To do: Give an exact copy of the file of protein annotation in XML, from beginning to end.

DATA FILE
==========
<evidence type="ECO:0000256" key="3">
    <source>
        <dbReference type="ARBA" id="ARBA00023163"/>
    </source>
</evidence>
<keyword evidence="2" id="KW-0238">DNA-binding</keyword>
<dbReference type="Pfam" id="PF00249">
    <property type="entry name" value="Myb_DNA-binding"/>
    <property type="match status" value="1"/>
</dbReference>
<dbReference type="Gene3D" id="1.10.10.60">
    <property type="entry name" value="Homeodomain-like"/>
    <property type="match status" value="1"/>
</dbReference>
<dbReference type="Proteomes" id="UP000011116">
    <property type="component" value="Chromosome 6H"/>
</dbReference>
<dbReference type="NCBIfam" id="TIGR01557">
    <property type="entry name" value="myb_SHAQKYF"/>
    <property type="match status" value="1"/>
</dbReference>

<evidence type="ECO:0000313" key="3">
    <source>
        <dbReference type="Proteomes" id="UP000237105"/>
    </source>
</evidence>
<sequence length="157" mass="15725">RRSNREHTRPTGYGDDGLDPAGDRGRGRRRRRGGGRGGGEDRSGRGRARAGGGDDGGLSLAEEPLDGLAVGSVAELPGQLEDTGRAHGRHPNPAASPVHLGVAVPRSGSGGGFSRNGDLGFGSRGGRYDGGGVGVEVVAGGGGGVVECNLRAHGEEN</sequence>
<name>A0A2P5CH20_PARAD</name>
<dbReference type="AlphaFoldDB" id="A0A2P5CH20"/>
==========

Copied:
<evidence type="ECO:0000256" key="3">
    <source>
        <dbReference type="ARBA" id="ARBA00023163"/>
    </source>
</evidence>
<keyword evidence="2" id="KW-0238">DNA-binding</keyword>
<dbReference type="Pfam" id="PF00249">
    <property type="entry name" value="Myb_DNA-binding"/>
    <property type="match status" value="1"/>
</dbReference>
<dbReference type="Gene3D" id="1.10.10.60">
    <property type="entry name" value="Homeodomain-like"/>
    <property type="match status" value="1"/>
</dbReference>
<dbReference type="Proteomes" id="UP000011116">
    <property type="component" value="Chromosome 6H"/>
</dbReference>
<dbReference type="NCBIfam" id="TIGR01557">
    <property type="entry name" value="myb_SHAQKYF"/>
    <property type="match status" value="1"/>
</dbReference>

<evidence type="ECO:0000313" key="3">
    <source>
        <dbReference type="Proteomes" id="UP000237105"/>
    </source>
</evidence>
<sequence length="157" mass="15725">RRSNREHTRPTGYGDDGLDPAGDRGRGRRRRRGGGRGGGEDRSGRGRARAGGGDDGGLSLAEEPLDGLAVGSVAELPGQLEDTGRAHGRHPNPAASPVHLGVAVPRSGSGGGFSRNGDLGFGSRGGRYDGGGVGVEVVAGGGGGVVECNLRAHGEEN</sequence>
<name>A0A2P5CH20_PARAD</name>
<dbReference type="AlphaFoldDB" id="A0A2P5CH20"/>